Telemedicine, something that has long existed in China before the outbreak of the novel coronavirus, witnessed robust growth amid COVID-19 as people quarantined themselves at home and hospitals reduced clinical reception.
“How can the novel coronavirus pneumonia patients be treated?” “How can they be discharged?” Those are netizens’ questions raised to Wang Tao, chief physician of the Department of Respiratory and Critical Care Medicine under Union Hospital affiliated to Tongji Medical College of Huazhong University of Science and Technology, on an online medical platform.
Since the onset of COVID-19, the medical platform Haodf.com joined hands with People’s Daily app and Xuexi Qiangguo app , and invited around 210,000 doctors to offer free online medical services.
According to statistics, the daily visits of Haodf.com since the outbreak of COVID-19 stood around 200,000, jumping tenfold, which is impossible for any brick-and-mortar hospital except Internet ones – as they can mobilize national resources of doctors.
From Jan. 22 to Feb. 25, Haodf.com received 4.26 million users, 20 percent of whom were on the platform for consultation of pneumonia and relevant sicknesses. There were approximately 20,000 doctors online on a daily basis receiving the patients.
Haodf is not the only one that offers online medical services. On Jan. 23, an early phase of COVID-19, a real-time aiding platform for novel coronavirus pneumonia was launched by WeDoctor, which provides online access to licensed doctors. The platform offered free online diagnosis, psychological counseling, online clinic, traditional Chinese medicine (TCM) counseling and remote consultation. As of 10:00 pm on March 13, the platform was visited 125 million times, and 48,581 doctors received patients, offering services to 1.61 million people.
Besides, WeDoctor has also opened a special platform for Wuhan that offered online subsequent visits, insurance-coverage prescription and medicine delivery services to over 50,000 people in the city in around a dozen days.
As a matter of fact, over 10 online medical platforms including Alibaba Health, Chunyu Yisheng, Tencent Doctorwork and Ping An Good Doctor, have witnessed rapid growth of visits during COVID-19, playing their roles and contributing to the anti-epidemic efforts. Their services encouraged people in home quarantine to be optimistic about the situation.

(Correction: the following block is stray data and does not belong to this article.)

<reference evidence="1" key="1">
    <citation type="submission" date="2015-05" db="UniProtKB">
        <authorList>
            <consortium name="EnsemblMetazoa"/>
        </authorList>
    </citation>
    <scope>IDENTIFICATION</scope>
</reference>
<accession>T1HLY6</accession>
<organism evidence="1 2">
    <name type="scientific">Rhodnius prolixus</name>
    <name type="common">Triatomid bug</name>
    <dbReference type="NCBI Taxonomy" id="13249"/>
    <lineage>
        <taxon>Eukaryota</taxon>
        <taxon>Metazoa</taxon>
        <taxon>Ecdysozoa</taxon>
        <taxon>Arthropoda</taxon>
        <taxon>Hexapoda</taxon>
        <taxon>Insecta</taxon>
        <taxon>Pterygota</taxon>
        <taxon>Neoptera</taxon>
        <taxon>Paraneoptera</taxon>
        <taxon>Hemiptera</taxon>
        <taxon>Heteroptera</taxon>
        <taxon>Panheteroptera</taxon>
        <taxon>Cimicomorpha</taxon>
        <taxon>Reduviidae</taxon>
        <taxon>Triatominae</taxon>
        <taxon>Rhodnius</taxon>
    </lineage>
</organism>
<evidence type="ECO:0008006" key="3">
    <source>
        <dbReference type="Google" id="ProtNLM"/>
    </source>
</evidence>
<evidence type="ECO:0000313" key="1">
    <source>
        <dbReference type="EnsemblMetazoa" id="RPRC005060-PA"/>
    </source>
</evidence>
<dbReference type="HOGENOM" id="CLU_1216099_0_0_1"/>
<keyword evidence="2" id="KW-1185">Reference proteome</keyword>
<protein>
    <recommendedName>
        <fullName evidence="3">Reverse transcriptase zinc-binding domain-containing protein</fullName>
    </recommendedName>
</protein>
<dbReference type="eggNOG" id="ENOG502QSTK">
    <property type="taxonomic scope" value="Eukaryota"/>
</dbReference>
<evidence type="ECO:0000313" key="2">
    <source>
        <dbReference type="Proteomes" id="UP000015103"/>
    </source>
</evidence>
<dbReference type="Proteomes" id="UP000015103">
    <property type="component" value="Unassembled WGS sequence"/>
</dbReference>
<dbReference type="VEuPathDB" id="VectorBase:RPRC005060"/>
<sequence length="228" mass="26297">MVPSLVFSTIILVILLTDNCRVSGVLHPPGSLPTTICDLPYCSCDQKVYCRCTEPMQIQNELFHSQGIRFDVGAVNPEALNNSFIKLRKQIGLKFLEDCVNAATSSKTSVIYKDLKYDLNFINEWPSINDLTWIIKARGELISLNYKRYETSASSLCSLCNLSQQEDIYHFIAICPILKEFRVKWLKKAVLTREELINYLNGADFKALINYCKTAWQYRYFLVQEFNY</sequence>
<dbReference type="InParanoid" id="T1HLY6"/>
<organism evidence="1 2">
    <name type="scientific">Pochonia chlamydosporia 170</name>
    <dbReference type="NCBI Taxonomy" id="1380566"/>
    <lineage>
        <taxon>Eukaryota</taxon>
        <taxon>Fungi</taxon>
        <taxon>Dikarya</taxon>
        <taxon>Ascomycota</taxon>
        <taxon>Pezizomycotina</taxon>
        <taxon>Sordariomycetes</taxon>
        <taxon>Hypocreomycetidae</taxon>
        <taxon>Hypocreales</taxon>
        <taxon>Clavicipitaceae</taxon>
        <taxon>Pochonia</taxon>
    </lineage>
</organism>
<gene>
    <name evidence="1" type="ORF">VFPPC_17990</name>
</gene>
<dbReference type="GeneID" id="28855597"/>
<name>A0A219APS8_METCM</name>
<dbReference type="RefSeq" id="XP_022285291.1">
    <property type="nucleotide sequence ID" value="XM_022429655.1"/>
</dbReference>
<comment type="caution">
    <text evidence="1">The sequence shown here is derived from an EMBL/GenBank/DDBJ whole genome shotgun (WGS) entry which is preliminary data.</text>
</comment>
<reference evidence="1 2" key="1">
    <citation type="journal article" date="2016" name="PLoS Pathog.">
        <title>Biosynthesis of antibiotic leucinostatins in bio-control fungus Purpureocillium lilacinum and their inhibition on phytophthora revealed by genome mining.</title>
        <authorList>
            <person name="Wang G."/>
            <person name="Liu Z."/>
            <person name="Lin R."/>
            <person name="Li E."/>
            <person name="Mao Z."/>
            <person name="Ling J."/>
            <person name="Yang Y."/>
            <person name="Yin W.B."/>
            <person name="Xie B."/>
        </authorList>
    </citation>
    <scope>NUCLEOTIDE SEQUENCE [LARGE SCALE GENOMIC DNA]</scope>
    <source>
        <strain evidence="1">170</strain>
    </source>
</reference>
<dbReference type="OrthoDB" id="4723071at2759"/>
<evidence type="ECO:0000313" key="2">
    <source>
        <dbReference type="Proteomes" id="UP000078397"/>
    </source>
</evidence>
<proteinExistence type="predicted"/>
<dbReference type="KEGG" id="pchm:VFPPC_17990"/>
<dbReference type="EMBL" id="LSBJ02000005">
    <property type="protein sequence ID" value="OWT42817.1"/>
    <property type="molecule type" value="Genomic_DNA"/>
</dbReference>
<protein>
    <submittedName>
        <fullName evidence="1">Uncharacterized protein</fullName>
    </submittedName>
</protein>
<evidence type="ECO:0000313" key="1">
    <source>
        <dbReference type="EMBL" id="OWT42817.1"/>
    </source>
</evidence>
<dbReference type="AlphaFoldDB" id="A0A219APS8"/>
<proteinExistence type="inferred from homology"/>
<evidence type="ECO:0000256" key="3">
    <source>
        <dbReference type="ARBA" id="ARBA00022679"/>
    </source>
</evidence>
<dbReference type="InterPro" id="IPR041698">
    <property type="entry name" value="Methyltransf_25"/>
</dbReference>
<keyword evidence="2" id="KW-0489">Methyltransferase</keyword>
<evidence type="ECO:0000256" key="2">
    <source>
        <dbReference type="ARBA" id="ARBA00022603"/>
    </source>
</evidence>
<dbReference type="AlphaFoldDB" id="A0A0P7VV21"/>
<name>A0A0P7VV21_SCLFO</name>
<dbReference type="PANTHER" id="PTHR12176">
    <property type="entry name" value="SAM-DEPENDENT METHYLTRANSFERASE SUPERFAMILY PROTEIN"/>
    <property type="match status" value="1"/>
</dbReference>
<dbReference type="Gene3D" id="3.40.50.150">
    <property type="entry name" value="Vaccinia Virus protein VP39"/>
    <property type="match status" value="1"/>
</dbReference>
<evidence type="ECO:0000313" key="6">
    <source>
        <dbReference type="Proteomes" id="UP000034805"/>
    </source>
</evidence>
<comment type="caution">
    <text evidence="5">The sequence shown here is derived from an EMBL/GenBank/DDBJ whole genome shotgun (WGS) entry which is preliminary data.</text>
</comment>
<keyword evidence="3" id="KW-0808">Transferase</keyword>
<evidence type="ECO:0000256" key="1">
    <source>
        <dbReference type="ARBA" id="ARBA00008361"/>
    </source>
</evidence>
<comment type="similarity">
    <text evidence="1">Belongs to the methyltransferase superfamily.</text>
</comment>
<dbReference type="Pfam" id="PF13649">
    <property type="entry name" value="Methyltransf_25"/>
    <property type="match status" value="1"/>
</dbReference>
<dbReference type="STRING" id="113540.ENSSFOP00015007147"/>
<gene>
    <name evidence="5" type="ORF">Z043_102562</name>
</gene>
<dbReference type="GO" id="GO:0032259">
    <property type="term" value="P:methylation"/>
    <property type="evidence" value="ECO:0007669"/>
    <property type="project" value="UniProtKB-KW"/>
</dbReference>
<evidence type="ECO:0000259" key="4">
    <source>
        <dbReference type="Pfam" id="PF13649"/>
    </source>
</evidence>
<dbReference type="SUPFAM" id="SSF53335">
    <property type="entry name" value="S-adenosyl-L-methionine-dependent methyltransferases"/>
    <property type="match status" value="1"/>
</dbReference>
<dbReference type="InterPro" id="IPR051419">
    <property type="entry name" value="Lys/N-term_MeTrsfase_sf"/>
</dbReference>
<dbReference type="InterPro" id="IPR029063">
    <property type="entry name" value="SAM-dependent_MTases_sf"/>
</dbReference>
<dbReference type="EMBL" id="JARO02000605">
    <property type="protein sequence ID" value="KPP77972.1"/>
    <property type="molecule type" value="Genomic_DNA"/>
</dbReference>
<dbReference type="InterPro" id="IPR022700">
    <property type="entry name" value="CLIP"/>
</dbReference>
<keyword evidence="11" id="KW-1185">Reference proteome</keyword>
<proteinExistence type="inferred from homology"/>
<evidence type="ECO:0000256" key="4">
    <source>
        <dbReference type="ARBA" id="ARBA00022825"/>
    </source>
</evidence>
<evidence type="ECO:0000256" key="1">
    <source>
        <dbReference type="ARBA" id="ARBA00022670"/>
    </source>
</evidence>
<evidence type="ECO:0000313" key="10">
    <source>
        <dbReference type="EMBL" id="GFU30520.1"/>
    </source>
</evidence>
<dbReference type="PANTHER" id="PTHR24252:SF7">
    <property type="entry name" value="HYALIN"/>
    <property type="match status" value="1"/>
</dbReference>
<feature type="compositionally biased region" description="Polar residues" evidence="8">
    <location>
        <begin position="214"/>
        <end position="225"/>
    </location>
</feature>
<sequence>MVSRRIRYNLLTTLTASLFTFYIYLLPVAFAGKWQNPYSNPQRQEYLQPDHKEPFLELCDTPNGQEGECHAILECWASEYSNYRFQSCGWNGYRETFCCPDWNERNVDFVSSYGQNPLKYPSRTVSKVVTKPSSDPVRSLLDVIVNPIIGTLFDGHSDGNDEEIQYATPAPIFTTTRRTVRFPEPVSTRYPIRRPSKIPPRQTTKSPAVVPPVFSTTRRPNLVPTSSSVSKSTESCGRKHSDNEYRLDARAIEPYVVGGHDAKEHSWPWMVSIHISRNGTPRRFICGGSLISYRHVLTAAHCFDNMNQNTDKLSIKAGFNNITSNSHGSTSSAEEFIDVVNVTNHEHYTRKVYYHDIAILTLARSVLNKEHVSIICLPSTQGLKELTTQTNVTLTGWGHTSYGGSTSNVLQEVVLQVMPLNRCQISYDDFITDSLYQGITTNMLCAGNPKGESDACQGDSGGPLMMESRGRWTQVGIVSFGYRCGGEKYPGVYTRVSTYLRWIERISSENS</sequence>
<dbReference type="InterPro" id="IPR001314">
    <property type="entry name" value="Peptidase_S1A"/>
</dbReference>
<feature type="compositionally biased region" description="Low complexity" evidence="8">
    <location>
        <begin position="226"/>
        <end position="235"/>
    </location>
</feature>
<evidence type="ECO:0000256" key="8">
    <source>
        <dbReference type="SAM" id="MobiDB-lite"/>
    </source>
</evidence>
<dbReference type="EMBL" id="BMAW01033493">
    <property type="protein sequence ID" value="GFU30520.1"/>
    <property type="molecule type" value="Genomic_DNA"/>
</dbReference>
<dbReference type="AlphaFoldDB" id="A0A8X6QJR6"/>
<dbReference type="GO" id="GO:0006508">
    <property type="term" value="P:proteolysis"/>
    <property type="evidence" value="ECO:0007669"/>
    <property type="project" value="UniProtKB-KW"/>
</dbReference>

Statistics from China’s Ministry of Industry and Information Office (MIIT) indicate that currently there are 191 public medical institutions and nearly 100 online hospitals offering free services to relieve the pressure on the medical system during the pandemic. The ministry introduced that China is steadfastly promoting the application of information technologies in online diagnosis and digital health, and enhancing the deployment of 5G infrastructure in the medical system, so as to make hospitals informationized, make medical devices smart and make online platforms more convenient.
“Online consultation is the first step toward ‘digital health,’” said Li Dewen, deputy director of the MIIT’s information center. He believes the effective human-machine interaction is able to relieve the pressure of hospitals in preliminary diagnosis, help users make reasonable plans, and to some extent lower the risk of cross-infection.
Online medical platforms also stepped out to overseas users during the pandemic, and started offering medical services based on “Internet+.”
At the midnight of March 16, WeDoctor’s international platform received a request for assistance from a doctor named Luca Varcasia from the Italian city of Sassari, who explained the severe situation in the city and the challenges met by his colleagues.
To help the Italian doctor, WeDoctor invited a chief physician named Zhao Lei with Wuhan Union Hospital, who has gained rich clinical experiences on the frontline of COVID-19 since the epidemic firstly started, to offer online training courses.
Two days later, Zhao had a video talk with Varcasia and the latter’s colleagues, guiding them how to effectively prevent and control the disease and sharing China’s experiences in fighting the pandemic and treating the patients.
Varcasia hailed the video conference, saying the information shared by Zhao and WeDoctor was “gold” to him and his colleagues.
The video conference not only helped Italian and Chinese medical staff, but also users from 9 countries including the Netherlands and India who watched the livestream.